It gets worse: part of the reason they’ve selected the site is that it allows development of a parking structure to serve both ferry passengers and rail passengers. Of course, ferry passenger would have to walk half a mile, or probably take a bus shuttle, and many rail passengers would be driving because the station is really only easy to get to by car. Build it in the right place and you obviate the need for the parking entirely: people driving from further afield can use the King’s Highway station just off the highway a few miles north, and passengers from New Bedford can walk, or take a taxi, or a bus, to the station downtown. Those ferry passengers, instead of driving downtown, can park in King’s Highway, or Taunton, or Westwood (or take a train from Downtown Boston), and take the train to to the ferry.
Why two downtown stations a mile apart? Because New Bedford’s population is concentrated along the coast, and two stations allow easy access without a car. Census tracts immediately adjacent to the coast in New Bedford have population densities in the 5,000–8,000 range, but much of the area is commercial and industrial. Just inland, population densities range from 12,000–18,000 with triple-decker lined streets much like other New England cities—as dense as Boston, Cambridge and Somerville. A city like this should not be served solely by a single car-centric station.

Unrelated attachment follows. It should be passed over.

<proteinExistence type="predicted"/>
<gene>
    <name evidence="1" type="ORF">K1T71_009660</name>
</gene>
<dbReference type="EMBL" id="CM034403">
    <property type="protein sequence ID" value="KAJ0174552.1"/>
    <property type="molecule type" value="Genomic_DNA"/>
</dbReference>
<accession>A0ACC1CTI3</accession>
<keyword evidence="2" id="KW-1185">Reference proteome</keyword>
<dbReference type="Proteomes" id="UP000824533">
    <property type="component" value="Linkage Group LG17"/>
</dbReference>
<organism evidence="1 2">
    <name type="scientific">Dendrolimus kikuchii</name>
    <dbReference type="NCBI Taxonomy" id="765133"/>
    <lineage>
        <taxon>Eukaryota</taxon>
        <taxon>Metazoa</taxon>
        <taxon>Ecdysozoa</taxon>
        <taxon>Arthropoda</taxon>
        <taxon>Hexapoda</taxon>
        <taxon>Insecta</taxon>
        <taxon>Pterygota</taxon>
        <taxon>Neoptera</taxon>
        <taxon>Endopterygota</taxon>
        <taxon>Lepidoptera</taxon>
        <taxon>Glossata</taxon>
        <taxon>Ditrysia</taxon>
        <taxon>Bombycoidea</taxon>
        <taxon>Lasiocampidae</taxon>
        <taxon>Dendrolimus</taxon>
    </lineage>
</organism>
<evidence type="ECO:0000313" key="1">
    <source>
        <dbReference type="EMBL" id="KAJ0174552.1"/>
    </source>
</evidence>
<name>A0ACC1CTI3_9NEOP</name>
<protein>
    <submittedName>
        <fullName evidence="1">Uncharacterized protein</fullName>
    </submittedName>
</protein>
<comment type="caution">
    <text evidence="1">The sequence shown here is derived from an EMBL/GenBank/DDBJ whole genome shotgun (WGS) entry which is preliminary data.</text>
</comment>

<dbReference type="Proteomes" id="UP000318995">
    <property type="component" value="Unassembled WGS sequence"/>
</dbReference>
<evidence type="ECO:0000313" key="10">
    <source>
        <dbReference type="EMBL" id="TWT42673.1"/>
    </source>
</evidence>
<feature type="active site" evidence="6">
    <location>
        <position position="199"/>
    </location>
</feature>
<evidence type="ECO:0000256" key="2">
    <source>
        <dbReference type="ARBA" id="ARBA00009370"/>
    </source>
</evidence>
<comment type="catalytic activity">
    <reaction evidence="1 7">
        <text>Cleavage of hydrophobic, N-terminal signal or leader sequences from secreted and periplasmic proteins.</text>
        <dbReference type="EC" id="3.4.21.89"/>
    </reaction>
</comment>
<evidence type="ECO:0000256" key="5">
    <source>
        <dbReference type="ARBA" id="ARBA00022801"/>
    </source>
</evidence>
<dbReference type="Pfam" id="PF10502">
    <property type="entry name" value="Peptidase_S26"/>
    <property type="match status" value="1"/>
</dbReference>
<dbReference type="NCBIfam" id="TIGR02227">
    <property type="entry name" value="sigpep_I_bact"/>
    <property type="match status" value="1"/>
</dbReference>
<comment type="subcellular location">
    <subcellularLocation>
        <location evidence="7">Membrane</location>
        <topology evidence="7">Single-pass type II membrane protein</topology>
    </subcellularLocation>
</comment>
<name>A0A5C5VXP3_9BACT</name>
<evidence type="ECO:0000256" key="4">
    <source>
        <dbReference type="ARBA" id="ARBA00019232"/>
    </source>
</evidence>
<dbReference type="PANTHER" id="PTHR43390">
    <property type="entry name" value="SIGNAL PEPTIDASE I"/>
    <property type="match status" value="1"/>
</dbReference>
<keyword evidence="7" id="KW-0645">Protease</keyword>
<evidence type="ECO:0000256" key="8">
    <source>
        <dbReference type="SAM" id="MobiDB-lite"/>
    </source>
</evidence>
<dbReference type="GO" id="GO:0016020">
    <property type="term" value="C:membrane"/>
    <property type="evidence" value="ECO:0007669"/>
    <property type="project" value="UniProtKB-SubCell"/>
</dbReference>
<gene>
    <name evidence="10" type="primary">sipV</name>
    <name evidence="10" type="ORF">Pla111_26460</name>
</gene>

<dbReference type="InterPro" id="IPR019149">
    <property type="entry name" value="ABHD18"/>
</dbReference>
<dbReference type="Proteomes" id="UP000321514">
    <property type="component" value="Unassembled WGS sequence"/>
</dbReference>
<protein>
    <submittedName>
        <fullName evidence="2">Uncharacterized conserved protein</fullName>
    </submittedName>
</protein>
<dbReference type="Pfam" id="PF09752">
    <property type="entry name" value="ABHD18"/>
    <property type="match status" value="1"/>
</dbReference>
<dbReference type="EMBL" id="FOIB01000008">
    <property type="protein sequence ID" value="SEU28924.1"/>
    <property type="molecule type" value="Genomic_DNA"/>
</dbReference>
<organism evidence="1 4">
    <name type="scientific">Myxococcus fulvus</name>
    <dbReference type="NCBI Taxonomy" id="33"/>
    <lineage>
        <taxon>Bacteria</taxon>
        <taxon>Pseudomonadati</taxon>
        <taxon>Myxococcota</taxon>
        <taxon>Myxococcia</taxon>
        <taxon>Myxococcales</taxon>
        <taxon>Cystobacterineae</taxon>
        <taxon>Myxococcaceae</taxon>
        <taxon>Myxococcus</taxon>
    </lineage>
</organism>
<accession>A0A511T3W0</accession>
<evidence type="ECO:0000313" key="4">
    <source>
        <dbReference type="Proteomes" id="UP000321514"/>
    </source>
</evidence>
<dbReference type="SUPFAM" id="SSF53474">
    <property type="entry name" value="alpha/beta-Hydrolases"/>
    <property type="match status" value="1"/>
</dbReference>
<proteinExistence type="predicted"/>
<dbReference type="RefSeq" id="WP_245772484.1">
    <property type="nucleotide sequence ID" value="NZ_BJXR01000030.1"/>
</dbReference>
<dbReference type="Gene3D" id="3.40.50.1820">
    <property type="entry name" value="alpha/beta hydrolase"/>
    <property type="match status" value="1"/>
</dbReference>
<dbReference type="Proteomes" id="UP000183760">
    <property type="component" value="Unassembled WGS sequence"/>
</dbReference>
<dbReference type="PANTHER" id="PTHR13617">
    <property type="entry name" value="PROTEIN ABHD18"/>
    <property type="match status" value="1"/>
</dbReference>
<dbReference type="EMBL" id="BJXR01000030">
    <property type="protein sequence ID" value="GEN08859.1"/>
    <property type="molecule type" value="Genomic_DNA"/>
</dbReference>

And the multi-modal ferry connection is icing on the cake: current plans call for 75 minute train times, but some documents suggest that sub-60 minute times would be attainable. Given that the plans are to electrify the corridor and that it is, for the most part, arrow-straight—if built to 110 mph standards, the 16 mile tangent section between Taunton and King’s Highway could run in 10 minutes, station-to-station—this should be easy for an limited-stop train; the 1:16 time includes eight stops between 128 and New Bedford, so a summer Friday evening train could easily make the run in an hour. The ferry time from New Bedford to the Vineyard is an hour, although a faster vessel could probably cut that to 40 minutes. With a few minutes to transfer, a two-hour trip to Vineyard Haven would be attainable. This is faster than the current driving-plus-ferry time, which doesn’t include a traffic buffer, and half an hour to park or line up for the ferry. It’s probably just as fast as flying, when you factor in getting to the airport and security. You could get on a train at South Station at 5 o’clock and be on the Vineyard by 7. Try doing that today on a Sunday morning in March, let alone a Friday in July.
All of this would work … if you build the right connection (and, no, I’m not the first to make this argument).
In the 1990s, the T made massive siting errors with the stations in Plymouth, Newburyport and others, which suppresses both ridership and economic development. The as-proposed station location in New Bedford wouldn’t be quite that bad. But it could be much, much better; and New Bedford is a much bigger city than Newburyport or Plymouth. Luckily, we have time to fix it, and do it right.